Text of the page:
One of the most popular mortgage loan products sold to homebuyers in the last few years leading up to the bursting of the housing bubble was the option ARM. This loan allows borrowers to choose between a few payments options during the first several years of the loan, giving homeowners the flexibility to pay what they can afford or to vary their payments from month to month. One of the payment options on many of these loans even allows the borrower to pay less than the monthly interest amount due on the loan, increasing the principal amount owed on the property.
A loan like this works just fine when home values are increasing by a double-digit percentage each year but when home values started to decline, these loans became ticking time bombs on the books of many lending institutions. In total, well over $130 billion worth of ticking time bombs. You would think that these are the homeowners who are now in foreclosure, but the fact is that most of these loans are still out there and will reset to higher payment amounts over the next 18 months, creating a new wave of foreclosures. Here are some areas of concern about option ARMs.
– Negative Amortization: Looking back, it’s easy to wonder what lenders were thinking loaning hundreds of thousands of dollars to borrowers who really couldn’t even afford the minimum payment on the loan. Yet it was such a common practice. This feature allows borrowers to increase the loan balance to a defined cap, usually between 110% and 125% of the original loan value. Once this cap is reached or five years passes, the payment automatically jumps to a normal 30 year fixed mortgage, in some cases doubling the monthly mortgage payment. Only 12% of these loans have had the shock of increasing payments so far, and still 46% of borrowers in these lending products are at least one month late in their payments.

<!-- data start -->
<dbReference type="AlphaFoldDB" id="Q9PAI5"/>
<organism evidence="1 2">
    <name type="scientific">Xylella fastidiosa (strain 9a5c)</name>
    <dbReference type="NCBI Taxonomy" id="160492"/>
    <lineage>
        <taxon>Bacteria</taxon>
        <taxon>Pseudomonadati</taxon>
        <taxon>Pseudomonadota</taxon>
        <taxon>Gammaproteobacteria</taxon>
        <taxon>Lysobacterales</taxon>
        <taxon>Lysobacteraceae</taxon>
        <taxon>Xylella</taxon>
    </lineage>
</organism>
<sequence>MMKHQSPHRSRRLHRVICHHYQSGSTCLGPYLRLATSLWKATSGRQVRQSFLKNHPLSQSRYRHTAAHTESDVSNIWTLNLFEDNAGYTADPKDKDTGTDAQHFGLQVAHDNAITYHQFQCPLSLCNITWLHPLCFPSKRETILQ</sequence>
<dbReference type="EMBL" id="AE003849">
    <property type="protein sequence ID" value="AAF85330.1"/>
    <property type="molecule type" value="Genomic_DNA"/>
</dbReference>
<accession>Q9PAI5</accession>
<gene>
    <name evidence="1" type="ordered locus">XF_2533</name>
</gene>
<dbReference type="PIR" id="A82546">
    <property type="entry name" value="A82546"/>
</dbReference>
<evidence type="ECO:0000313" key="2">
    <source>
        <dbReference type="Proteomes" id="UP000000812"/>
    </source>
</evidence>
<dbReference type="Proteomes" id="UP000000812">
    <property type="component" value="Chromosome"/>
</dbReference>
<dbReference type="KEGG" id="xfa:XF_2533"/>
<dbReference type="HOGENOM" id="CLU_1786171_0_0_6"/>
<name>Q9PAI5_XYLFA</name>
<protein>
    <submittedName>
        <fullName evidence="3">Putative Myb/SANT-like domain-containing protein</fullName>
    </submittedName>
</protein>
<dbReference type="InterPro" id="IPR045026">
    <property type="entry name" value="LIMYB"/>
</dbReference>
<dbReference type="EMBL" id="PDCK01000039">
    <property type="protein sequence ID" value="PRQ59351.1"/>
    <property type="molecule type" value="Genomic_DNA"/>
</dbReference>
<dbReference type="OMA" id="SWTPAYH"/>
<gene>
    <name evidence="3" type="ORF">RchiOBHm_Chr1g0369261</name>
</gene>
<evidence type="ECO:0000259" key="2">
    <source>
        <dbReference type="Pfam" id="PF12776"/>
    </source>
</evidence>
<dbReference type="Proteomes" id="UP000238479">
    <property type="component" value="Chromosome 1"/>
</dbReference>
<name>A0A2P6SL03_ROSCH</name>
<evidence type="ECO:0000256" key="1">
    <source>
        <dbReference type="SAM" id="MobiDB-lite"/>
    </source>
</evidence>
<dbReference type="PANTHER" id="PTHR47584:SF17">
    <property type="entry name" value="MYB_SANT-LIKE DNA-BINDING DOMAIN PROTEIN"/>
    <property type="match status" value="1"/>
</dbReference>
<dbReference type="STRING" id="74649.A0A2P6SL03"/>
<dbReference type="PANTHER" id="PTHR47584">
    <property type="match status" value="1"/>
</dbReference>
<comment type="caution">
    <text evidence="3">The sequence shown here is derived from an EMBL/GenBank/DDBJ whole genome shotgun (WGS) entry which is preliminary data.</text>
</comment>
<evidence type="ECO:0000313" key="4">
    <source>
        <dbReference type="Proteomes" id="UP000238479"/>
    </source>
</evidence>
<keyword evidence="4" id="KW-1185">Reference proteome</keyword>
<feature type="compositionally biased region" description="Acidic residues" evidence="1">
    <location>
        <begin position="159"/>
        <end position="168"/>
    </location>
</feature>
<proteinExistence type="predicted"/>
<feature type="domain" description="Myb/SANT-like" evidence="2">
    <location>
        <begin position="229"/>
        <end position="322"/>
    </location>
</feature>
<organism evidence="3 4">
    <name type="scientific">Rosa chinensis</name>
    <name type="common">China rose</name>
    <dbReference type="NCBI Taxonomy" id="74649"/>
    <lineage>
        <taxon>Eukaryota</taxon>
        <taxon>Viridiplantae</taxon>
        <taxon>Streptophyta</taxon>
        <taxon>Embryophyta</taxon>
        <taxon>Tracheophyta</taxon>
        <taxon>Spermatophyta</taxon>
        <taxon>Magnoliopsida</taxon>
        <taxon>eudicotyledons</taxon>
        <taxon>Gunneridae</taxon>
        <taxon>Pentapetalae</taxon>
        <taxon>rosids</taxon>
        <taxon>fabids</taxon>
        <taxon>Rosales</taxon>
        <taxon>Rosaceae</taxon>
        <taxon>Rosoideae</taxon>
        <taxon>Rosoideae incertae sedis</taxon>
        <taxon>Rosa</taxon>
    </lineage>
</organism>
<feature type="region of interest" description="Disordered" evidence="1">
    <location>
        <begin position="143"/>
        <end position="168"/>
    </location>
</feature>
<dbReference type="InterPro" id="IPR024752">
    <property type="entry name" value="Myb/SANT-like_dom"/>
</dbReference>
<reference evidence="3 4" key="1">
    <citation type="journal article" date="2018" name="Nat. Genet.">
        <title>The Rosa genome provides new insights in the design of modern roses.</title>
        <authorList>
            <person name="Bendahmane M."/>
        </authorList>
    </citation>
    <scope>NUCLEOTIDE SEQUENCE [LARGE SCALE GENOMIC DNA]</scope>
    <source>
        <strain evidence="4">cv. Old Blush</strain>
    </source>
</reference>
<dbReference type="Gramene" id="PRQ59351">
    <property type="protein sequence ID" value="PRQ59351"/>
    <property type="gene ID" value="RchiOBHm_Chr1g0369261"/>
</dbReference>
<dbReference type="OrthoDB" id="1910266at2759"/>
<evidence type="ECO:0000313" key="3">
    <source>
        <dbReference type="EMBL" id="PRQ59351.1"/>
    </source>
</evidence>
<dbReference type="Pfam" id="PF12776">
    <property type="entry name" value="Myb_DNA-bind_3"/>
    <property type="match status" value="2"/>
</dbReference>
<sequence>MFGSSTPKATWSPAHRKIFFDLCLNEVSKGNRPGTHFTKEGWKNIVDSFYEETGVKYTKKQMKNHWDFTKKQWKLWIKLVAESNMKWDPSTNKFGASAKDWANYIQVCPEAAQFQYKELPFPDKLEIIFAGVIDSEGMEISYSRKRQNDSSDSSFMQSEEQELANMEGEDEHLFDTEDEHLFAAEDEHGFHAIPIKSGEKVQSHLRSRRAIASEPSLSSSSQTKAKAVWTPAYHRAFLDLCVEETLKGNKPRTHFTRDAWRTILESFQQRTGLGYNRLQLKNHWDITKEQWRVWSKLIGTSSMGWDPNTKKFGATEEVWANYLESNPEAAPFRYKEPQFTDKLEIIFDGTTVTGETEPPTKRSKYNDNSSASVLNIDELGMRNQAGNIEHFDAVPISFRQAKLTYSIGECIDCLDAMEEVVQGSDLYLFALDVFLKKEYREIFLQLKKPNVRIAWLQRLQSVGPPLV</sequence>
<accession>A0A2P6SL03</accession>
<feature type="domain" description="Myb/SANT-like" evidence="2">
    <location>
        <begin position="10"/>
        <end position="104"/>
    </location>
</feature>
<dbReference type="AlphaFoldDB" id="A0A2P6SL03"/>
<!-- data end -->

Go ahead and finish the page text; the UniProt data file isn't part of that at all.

– Little Modification: Loan modification efforts have been a big story in recent months as the government encourages lenders to help homeowners avoid foreclosures. For option ARMs, one of the riskiest categories of mortgage loans, only 3.5% have been modified. The modifications have helped–only 24% of borrowers with modified option ARMs are at least three months delinquent compared to 37% of non-modified ARMs, but without further modification, the unmodified ARMs could create a whirlwind of defaults and foreclosures.
– Geographic Concerns: If you had to guess which states had the highest proportion of Option ARMs outstanding, you probably wouldn’t be surprised at the answer. California, Nevada, Arizona, and Florida account for 75% of all outstanding Option ARMs. These states have seen home values fall by an average of 48% since mid 2006 and as these loans get reset, many homeowners will have no option to refinance and will have little choice but to default.
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